Students being forced to migrate to find best schools
I finished high school in 1998. Looking back at it now, I remember it as the worst year of my life.
It was the first time they started messing around with the education system.
The primary and secondary school systems had not changed yet; we had to sit for two big exams throughout our education, one after primary school, and the other after high school. Both were very stressful.
Back then we used to say, “In the future these things will improve, but for now, we are serving as guinea pigs.”
It was the year I entered the university exam when a new system called “Secondary School Success Grade” had been introduced.
Under this system, being a successful student at a top school meant nothing, because your grades were calculated in accordance with your school’s average success.
To be able to get the highest grades in the university entrance exams, you had to be a successful student at a bad school.
In a way, those who studied in successful schools were being punished.
So before senior year started at high school, a rather crowded group of students, including myself, left our beloved school and chose one of Istanbul’s most unsuccessful high schools to enroll ourselves in, in order to get the highest points in the university entrance exams.
Of course, we could not think of how this change would affect our psychology. We all suffered from different problems.
I could not adapt to my new school. I was in serious depression, and in a couple of months I had reached a state where I was unable to do my lessons.
They had to enroll me in another school, to which they thought I could adapt relatively better.
I could not make it there either. I was so unnerved that I had to give up getting prepared for university exams.
Eventually, without preparations, I enrolled in a course where my points were just sufficient.
A couple of years later, I pulled myself together and entered the exam again and won a place in the degree I wanted. But in the meantime I had lost four years and struggled with depression, which lasted more than a year.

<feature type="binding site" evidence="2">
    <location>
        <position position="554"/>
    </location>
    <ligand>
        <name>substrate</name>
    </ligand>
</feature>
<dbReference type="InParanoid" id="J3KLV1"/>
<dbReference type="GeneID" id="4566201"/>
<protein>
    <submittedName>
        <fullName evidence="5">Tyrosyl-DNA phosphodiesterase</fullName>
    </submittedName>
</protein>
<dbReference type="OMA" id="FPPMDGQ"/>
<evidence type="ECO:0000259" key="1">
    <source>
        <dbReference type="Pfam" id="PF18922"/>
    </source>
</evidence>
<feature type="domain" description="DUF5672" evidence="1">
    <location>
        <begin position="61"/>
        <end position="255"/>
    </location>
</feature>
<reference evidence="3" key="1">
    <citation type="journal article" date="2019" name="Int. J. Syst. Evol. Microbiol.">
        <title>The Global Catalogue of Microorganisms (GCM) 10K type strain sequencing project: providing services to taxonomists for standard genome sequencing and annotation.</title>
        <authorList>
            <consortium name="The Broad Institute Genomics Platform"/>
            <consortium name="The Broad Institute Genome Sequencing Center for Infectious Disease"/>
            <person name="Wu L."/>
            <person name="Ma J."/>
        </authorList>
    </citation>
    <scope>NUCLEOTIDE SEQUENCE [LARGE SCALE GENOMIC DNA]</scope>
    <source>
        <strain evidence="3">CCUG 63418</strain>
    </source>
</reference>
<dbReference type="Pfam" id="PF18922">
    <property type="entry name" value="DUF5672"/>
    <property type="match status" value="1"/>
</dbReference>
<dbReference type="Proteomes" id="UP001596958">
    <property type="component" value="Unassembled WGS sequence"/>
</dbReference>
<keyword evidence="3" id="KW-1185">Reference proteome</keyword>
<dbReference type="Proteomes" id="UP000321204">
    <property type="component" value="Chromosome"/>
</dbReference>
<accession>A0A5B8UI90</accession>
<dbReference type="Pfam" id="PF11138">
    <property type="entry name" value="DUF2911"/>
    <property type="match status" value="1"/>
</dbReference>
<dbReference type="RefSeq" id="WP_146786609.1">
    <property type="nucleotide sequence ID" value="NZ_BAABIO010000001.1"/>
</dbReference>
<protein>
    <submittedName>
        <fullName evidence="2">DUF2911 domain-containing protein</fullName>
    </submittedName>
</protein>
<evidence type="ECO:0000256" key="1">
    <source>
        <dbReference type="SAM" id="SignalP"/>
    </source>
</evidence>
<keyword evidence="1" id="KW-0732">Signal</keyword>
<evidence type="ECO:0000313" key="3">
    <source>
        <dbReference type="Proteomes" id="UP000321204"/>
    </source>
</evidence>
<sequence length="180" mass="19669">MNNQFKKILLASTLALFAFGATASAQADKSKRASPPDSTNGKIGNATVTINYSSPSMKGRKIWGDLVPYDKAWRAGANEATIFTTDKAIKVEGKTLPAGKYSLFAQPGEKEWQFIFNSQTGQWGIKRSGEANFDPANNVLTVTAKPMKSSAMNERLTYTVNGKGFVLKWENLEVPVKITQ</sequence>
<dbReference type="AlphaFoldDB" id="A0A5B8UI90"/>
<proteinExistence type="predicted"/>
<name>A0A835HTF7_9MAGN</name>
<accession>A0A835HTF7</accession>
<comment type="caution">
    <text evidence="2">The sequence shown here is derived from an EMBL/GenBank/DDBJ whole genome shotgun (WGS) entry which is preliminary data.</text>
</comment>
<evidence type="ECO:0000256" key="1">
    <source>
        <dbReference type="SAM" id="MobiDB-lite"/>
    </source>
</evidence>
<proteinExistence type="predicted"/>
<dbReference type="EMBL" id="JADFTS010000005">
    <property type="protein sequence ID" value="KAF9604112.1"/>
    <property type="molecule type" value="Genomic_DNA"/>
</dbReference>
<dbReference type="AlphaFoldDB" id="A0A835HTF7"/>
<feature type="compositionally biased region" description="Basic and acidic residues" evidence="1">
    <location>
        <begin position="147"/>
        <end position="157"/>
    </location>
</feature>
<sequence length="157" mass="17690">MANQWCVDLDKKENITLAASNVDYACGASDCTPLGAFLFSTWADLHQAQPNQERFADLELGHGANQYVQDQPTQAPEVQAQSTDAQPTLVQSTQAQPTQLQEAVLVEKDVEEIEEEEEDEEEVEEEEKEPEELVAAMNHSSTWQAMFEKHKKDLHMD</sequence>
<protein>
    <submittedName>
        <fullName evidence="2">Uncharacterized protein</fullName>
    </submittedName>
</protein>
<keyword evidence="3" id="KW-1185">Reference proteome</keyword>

After that year, exam systems have changed a countless amount of times, and still the torture for university and secondary school students did not end.
Contrary to our predictions, the quality of the education system deteriorated. It turned into a something that raised “the desired type of citizens,” a model, although different in some ways, reminiscent of the previous ones.
What will happen now?
Families will move to neighborhoods with good schools. Those who have the opportunity will rent another apartment and move their residence to that address, or if they have relatives who live in the area, they will register their children in their residence.
Students have been exhausted from getting worried about the uncertainty and having anxiety about the future. They are asking “what will change this year?” Now, moving to a convenient neighborhood has become another issue to worry about, when they should only be focusing on their studies.
The biggest worry for students is not their exams but this.
If they can get through these psychological difficulties, tolerate the continuous changes, and, on top of that, win a place at a good school, it means that they have superhuman qualifications.
In short, the new system is forcing students to migrate in search for the best schools.
I hope the Education Ministry is aware that they are once again preparing themselves for a big mistake.